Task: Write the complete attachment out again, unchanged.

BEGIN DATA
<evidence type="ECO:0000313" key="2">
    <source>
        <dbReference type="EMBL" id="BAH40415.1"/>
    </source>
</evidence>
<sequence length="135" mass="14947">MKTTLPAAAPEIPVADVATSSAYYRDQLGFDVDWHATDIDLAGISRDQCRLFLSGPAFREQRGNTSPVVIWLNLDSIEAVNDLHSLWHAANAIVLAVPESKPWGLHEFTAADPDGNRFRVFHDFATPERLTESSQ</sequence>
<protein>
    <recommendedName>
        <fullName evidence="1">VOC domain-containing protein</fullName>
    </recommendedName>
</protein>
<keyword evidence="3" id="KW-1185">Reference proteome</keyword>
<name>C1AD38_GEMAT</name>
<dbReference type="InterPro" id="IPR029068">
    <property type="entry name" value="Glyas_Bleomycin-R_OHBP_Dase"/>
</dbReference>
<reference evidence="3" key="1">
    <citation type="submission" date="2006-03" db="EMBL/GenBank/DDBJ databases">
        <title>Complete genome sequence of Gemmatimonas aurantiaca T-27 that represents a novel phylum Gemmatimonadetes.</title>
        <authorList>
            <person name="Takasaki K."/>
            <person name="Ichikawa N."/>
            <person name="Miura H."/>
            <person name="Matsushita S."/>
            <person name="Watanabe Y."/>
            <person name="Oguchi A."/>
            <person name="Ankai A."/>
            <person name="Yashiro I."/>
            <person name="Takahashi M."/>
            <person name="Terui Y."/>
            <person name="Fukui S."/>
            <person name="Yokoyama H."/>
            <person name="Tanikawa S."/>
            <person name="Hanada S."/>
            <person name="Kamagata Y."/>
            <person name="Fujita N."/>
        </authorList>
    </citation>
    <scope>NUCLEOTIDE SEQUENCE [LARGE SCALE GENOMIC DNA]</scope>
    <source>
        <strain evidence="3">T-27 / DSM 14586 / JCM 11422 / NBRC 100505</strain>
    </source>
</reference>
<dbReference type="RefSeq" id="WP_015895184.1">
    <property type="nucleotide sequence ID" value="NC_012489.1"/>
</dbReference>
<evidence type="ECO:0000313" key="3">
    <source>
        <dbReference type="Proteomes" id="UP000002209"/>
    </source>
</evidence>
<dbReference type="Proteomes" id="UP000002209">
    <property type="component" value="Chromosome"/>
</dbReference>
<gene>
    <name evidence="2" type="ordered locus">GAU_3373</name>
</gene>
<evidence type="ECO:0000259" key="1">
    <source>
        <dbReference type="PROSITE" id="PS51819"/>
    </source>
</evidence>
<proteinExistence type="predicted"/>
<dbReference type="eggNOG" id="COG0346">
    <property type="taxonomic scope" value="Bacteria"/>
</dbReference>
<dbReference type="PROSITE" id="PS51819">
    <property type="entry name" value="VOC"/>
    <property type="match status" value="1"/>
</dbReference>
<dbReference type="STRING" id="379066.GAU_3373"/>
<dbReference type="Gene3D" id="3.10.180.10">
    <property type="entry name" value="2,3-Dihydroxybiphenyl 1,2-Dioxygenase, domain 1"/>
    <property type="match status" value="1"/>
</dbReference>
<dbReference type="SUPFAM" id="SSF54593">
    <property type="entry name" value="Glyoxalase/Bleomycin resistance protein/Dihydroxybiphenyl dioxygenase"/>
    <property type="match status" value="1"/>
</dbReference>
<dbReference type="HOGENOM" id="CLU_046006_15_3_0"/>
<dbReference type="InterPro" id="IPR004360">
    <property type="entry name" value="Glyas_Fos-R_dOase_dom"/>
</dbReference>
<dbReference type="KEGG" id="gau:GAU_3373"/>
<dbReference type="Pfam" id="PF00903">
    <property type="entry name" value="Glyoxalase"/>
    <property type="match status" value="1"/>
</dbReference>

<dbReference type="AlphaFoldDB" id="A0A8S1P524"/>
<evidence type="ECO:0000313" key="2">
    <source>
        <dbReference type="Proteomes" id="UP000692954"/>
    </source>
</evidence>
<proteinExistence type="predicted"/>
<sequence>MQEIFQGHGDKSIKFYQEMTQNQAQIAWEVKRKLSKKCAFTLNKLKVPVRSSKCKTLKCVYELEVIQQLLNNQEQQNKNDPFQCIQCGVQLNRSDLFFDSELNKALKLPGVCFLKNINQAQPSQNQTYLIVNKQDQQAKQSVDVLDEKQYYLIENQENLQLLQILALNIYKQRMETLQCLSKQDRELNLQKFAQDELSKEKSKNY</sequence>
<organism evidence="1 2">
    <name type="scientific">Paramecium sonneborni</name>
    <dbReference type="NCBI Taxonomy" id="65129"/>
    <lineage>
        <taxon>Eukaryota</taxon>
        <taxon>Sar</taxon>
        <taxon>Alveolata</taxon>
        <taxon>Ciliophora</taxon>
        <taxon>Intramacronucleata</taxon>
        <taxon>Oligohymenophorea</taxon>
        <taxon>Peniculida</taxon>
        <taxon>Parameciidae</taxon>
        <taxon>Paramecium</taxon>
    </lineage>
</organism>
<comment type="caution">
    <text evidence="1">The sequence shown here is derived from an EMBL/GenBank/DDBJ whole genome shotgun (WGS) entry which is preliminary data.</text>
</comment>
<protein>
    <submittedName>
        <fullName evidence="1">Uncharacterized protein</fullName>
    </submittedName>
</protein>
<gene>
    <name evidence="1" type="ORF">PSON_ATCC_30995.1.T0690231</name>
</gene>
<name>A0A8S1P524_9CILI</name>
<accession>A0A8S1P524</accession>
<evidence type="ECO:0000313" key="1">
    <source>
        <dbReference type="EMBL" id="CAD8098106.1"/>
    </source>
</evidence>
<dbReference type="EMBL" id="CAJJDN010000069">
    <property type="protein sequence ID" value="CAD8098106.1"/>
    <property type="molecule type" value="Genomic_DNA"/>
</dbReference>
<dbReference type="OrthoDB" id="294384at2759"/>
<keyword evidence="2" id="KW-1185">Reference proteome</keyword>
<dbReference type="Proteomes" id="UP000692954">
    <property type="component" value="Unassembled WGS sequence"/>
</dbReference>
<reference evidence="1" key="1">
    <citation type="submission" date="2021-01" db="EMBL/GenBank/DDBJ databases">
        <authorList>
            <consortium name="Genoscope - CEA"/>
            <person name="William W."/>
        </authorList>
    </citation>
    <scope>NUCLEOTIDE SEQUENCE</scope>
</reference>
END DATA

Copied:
<evidence type="ECO:0000313" key="2">
    <source>
        <dbReference type="EMBL" id="BAH40415.1"/>
    </source>
</evidence>
<sequence length="135" mass="14947">MKTTLPAAAPEIPVADVATSSAYYRDQLGFDVDWHATDIDLAGISRDQCRLFLSGPAFREQRGNTSPVVIWLNLDSIEAVNDLHSLWHAANAIVLAVPESKPWGLHEFTAADPDGNRFRVFHDFATPERLTESSQ</sequence>
<protein>
    <recommendedName>
        <fullName evidence="1">VOC domain-containing protein</fullName>
    </recommendedName>
</protein>
<keyword evidence="3" id="KW-1185">Reference proteome</keyword>
<name>C1AD38_GEMAT</name>
<dbReference type="InterPro" id="IPR029068">
    <property type="entry name" value="Glyas_Bleomycin-R_OHBP_Dase"/>
</dbReference>
<reference evidence="3" key="1">
    <citation type="submission" date="2006-03" db="EMBL/GenBank/DDBJ databases">
        <title>Complete genome sequence of Gemmatimonas aurantiaca T-27 that represents a novel phylum Gemmatimonadetes.</title>
        <authorList>
            <person name="Takasaki K."/>
            <person name="Ichikawa N."/>
            <person name="Miura H."/>
            <person name="Matsushita S."/>
            <person name="Watanabe Y."/>
            <person name="Oguchi A."/>
            <person name="Ankai A."/>
            <person name="Yashiro I."/>
            <person name="Takahashi M."/>
            <person name="Terui Y."/>
            <person name="Fukui S."/>
            <person name="Yokoyama H."/>
            <person name="Tanikawa S."/>
            <person name="Hanada S."/>
            <person name="Kamagata Y."/>
            <person name="Fujita N."/>
        </authorList>
    </citation>
    <scope>NUCLEOTIDE SEQUENCE [LARGE SCALE GENOMIC DNA]</scope>
    <source>
        <strain evidence="3">T-27 / DSM 14586 / JCM 11422 / NBRC 100505</strain>
    </source>
</reference>
<dbReference type="RefSeq" id="WP_015895184.1">
    <property type="nucleotide sequence ID" value="NC_012489.1"/>
</dbReference>
<evidence type="ECO:0000313" key="3">
    <source>
        <dbReference type="Proteomes" id="UP000002209"/>
    </source>
</evidence>
<dbReference type="Proteomes" id="UP000002209">
    <property type="component" value="Chromosome"/>
</dbReference>
<gene>
    <name evidence="2" type="ordered locus">GAU_3373</name>
</gene>
<evidence type="ECO:0000259" key="1">
    <source>
        <dbReference type="PROSITE" id="PS51819"/>
    </source>
</evidence>
<proteinExistence type="predicted"/>
<dbReference type="eggNOG" id="COG0346">
    <property type="taxonomic scope" value="Bacteria"/>
</dbReference>
<dbReference type="PROSITE" id="PS51819">
    <property type="entry name" value="VOC"/>
    <property type="match status" value="1"/>
</dbReference>
<dbReference type="STRING" id="379066.GAU_3373"/>
<dbReference type="Gene3D" id="3.10.180.10">
    <property type="entry name" value="2,3-Dihydroxybiphenyl 1,2-Dioxygenase, domain 1"/>
    <property type="match status" value="1"/>
</dbReference>
<dbReference type="SUPFAM" id="SSF54593">
    <property type="entry name" value="Glyoxalase/Bleomycin resistance protein/Dihydroxybiphenyl dioxygenase"/>
    <property type="match status" value="1"/>
</dbReference>
<dbReference type="HOGENOM" id="CLU_046006_15_3_0"/>
<dbReference type="InterPro" id="IPR004360">
    <property type="entry name" value="Glyas_Fos-R_dOase_dom"/>
</dbReference>
<dbReference type="KEGG" id="gau:GAU_3373"/>
<dbReference type="Pfam" id="PF00903">
    <property type="entry name" value="Glyoxalase"/>
    <property type="match status" value="1"/>
</dbReference>

<dbReference type="AlphaFoldDB" id="A0A8S1P524"/>
<evidence type="ECO:0000313" key="2">
    <source>
        <dbReference type="Proteomes" id="UP000692954"/>
    </source>
</evidence>
<proteinExistence type="predicted"/>
<sequence>MQEIFQGHGDKSIKFYQEMTQNQAQIAWEVKRKLSKKCAFTLNKLKVPVRSSKCKTLKCVYELEVIQQLLNNQEQQNKNDPFQCIQCGVQLNRSDLFFDSELNKALKLPGVCFLKNINQAQPSQNQTYLIVNKQDQQAKQSVDVLDEKQYYLIENQENLQLLQILALNIYKQRMETLQCLSKQDRELNLQKFAQDELSKEKSKNY</sequence>
<organism evidence="1 2">
    <name type="scientific">Paramecium sonneborni</name>
    <dbReference type="NCBI Taxonomy" id="65129"/>
    <lineage>
        <taxon>Eukaryota</taxon>
        <taxon>Sar</taxon>
        <taxon>Alveolata</taxon>
        <taxon>Ciliophora</taxon>
        <taxon>Intramacronucleata</taxon>
        <taxon>Oligohymenophorea</taxon>
        <taxon>Peniculida</taxon>
        <taxon>Parameciidae</taxon>
        <taxon>Paramecium</taxon>
    </lineage>
</organism>
<comment type="caution">
    <text evidence="1">The sequence shown here is derived from an EMBL/GenBank/DDBJ whole genome shotgun (WGS) entry which is preliminary data.</text>
</comment>
<protein>
    <submittedName>
        <fullName evidence="1">Uncharacterized protein</fullName>
    </submittedName>
</protein>
<gene>
    <name evidence="1" type="ORF">PSON_ATCC_30995.1.T0690231</name>
</gene>
<name>A0A8S1P524_9CILI</name>
<accession>A0A8S1P524</accession>
<evidence type="ECO:0000313" key="1">
    <source>
        <dbReference type="EMBL" id="CAD8098106.1"/>
    </source>
</evidence>
<dbReference type="EMBL" id="CAJJDN010000069">
    <property type="protein sequence ID" value="CAD8098106.1"/>
    <property type="molecule type" value="Genomic_DNA"/>
</dbReference>
<dbReference type="OrthoDB" id="294384at2759"/>
<keyword evidence="2" id="KW-1185">Reference proteome</keyword>
<dbReference type="Proteomes" id="UP000692954">
    <property type="component" value="Unassembled WGS sequence"/>
</dbReference>
<reference evidence="1" key="1">
    <citation type="submission" date="2021-01" db="EMBL/GenBank/DDBJ databases">
        <authorList>
            <consortium name="Genoscope - CEA"/>
            <person name="William W."/>
        </authorList>
    </citation>
    <scope>NUCLEOTIDE SEQUENCE</scope>
</reference>